Homeworking in numbers has leapt during the COVID 19 lockdown, and has provided a way for lots of businesses to continue operating. No surprise that it has been generally liked by workers, but perhaps some surprise for the more cynical employers to find that generally, homeworkers work conscientiously and productivity may even improve. Then of course there are potential savings on work premises and costs, and for the workers, on childcare and commuting.
Don’t forget, though, that the employer’s responsibility to ensure, so far as is reasonably practicable, the health and safety of workers at work is unchanged. I am talking about homeworking as a large proportion of the worker’s time, not about the odd afternoon. The majority of homeworkers are using a computer, and this type of work lends itself to homeworking.
The Display Screen Equipment (DSE) Regulations still apply, so the worker will need to carry out a self assessment of their workstation and submit this for review. The employer must organise and manage this process. Workers using a laptop must be provided with a separate screen and keyboard, as a laptop cannot be safely and comfortably used for eight hours a day. Most workers will have a desk or table suitable for work, but the employer may have to provide a suitable chair. Certainly the worker cannot be expected to manage on a kitchen chair for long.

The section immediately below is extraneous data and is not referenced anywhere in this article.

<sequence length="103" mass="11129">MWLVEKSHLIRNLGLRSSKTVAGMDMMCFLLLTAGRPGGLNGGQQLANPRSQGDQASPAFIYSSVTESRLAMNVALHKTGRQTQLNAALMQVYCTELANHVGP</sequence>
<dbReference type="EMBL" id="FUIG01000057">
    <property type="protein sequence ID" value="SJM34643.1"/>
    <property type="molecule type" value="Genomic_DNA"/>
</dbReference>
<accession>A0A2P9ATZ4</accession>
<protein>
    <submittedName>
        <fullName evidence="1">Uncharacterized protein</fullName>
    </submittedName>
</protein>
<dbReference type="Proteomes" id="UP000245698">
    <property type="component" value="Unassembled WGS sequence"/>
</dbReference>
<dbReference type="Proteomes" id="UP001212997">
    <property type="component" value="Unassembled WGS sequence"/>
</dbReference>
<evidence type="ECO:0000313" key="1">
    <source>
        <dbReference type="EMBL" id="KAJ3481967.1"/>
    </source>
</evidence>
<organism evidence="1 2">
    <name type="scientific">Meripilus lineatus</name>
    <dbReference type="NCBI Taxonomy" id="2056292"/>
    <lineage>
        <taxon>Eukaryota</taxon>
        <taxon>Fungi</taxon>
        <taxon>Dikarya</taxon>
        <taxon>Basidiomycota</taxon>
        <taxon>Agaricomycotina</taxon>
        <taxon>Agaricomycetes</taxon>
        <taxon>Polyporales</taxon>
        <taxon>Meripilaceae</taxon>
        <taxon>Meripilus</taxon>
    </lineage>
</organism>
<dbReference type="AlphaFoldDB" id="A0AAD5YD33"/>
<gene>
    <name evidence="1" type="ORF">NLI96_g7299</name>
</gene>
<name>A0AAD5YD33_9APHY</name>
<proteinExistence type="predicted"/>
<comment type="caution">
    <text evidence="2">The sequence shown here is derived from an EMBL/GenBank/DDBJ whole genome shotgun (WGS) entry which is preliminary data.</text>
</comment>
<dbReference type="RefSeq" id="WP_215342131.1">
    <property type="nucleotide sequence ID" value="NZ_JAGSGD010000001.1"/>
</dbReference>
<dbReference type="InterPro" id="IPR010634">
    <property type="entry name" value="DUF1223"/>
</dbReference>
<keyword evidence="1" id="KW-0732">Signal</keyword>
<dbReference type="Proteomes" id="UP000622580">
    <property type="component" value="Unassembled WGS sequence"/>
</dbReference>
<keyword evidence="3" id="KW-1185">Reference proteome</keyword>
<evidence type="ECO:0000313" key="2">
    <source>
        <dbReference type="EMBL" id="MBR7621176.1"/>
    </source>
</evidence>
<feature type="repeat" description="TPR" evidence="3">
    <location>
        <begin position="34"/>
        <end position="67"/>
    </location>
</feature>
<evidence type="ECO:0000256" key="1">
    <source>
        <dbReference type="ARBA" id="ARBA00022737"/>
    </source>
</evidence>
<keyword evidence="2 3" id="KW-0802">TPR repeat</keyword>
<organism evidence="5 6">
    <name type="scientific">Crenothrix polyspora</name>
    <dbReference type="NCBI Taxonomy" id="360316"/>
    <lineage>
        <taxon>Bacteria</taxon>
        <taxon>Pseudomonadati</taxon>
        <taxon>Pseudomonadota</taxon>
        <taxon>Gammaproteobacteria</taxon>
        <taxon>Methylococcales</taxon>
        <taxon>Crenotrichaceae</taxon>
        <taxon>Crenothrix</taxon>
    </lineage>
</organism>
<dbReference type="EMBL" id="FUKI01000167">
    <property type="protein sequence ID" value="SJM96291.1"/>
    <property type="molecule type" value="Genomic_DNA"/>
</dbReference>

For all homeworkers, not just computer users, the employer would be well advised to ensure that the worker has an effective smoke alarm in the home, and that any electrical equipment lent for homeworking is checked and found safe. The provision of a first aid kit is also desirable. It may be worth reinforcing the need to report accidents and health problems which occur while working.
For many homeworkers, the home offers peace and focus to achieve high standards and improved output. In other cases, where accommodation is crowded, where young children are about or where the home has other limiting factors, homeworking may be undesirable. For this reason it is best to be able to offer workers options rather than to enforce one approach or another. Other homeworkers can feel isolated and miss the buzz of a busy office, or feel estranged from their employer and team. These may be reasons to return to the office, but if not, strategies to manage these problems remotely can be found. The employer will have to put much more conscious effort into team building and keeping work relationships alive, especially with newer staff. Zoom and other tools can help with this process. It is essential to replace not just team meetings and formal gatherings, but at least some component of the “watercooler chat” which characterizes offices.